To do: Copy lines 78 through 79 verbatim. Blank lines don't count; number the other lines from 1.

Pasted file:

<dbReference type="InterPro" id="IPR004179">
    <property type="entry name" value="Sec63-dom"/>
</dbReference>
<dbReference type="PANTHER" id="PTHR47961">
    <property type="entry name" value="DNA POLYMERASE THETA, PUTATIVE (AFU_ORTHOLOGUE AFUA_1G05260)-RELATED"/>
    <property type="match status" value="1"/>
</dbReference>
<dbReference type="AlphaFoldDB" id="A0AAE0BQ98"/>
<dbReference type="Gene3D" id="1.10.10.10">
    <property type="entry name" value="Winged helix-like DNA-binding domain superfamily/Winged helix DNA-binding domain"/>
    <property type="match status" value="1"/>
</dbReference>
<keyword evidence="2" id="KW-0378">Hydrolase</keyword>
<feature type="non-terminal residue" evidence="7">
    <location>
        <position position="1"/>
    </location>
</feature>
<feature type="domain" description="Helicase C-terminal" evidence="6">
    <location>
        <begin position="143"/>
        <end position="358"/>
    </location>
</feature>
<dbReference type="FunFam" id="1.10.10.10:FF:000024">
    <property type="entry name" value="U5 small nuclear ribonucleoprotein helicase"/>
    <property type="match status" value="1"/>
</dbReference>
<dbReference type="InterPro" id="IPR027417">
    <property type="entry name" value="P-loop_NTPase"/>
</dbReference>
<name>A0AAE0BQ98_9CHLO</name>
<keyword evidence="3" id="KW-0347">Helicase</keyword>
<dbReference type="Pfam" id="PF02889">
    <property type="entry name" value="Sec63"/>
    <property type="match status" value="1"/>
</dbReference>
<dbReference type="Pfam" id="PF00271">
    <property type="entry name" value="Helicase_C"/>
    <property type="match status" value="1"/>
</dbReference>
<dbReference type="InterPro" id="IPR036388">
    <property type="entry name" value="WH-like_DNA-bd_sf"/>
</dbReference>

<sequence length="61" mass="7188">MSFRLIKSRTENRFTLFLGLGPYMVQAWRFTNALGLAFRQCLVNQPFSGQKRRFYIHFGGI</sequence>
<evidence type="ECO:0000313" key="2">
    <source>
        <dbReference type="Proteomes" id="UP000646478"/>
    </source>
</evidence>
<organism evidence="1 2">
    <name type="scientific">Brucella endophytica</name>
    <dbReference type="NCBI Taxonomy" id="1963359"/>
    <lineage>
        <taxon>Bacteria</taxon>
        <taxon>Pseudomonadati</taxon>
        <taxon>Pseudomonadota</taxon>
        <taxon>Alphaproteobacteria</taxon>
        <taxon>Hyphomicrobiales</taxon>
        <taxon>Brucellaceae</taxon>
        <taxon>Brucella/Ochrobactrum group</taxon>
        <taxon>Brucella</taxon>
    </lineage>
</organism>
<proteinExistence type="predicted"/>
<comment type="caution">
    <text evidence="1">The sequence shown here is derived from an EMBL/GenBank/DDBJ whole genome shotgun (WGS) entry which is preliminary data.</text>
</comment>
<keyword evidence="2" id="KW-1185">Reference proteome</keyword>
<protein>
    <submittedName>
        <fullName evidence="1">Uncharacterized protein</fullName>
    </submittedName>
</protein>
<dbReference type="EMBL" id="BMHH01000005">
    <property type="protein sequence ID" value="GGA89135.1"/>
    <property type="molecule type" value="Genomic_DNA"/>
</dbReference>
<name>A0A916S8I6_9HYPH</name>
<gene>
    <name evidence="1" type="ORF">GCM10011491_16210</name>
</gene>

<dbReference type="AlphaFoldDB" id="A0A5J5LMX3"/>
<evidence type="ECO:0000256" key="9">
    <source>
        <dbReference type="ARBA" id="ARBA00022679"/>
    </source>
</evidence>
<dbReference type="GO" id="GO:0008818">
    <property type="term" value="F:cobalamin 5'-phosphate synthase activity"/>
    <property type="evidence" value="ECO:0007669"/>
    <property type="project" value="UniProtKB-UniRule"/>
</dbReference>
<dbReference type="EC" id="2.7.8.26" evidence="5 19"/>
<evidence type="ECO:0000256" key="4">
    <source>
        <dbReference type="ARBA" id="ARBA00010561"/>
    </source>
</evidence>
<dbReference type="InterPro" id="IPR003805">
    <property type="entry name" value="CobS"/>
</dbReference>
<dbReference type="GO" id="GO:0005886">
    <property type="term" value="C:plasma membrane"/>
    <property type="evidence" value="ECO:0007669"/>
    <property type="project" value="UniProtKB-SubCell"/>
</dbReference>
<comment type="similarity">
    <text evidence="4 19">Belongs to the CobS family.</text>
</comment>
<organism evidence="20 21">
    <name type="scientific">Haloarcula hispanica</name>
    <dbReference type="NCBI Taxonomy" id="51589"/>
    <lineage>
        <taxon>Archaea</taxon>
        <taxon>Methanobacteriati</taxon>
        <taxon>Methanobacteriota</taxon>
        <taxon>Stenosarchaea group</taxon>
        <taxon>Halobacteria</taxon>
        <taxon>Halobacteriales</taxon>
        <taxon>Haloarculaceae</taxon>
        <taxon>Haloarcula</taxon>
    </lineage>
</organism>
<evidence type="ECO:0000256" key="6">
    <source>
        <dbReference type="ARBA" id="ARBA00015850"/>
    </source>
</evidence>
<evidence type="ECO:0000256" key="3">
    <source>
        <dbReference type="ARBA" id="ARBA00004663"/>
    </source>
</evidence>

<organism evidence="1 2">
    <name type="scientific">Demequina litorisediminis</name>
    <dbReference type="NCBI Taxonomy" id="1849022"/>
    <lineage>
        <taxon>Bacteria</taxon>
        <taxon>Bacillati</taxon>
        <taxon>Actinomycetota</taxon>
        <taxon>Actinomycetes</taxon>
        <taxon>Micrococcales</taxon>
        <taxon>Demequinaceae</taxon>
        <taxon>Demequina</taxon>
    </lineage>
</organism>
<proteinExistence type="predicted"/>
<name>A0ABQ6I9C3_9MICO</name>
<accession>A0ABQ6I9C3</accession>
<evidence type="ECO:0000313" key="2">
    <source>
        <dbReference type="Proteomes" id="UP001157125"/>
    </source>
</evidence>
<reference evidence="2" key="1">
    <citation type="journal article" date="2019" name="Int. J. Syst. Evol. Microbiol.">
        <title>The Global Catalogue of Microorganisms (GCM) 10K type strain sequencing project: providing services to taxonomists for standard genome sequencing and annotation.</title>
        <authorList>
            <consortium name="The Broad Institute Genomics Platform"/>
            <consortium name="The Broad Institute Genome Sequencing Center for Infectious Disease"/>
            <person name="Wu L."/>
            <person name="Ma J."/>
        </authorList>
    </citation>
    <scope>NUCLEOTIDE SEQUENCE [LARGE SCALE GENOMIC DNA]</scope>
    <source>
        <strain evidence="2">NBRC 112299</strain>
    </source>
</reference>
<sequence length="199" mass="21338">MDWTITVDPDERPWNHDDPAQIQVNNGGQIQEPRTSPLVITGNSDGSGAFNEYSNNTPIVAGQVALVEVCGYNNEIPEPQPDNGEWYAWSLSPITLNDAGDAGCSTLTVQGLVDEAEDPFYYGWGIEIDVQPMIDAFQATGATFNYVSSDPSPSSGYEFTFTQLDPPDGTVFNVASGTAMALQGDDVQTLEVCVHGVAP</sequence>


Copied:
</dbReference>
<name>A0A916S8I6_9HYPH</name>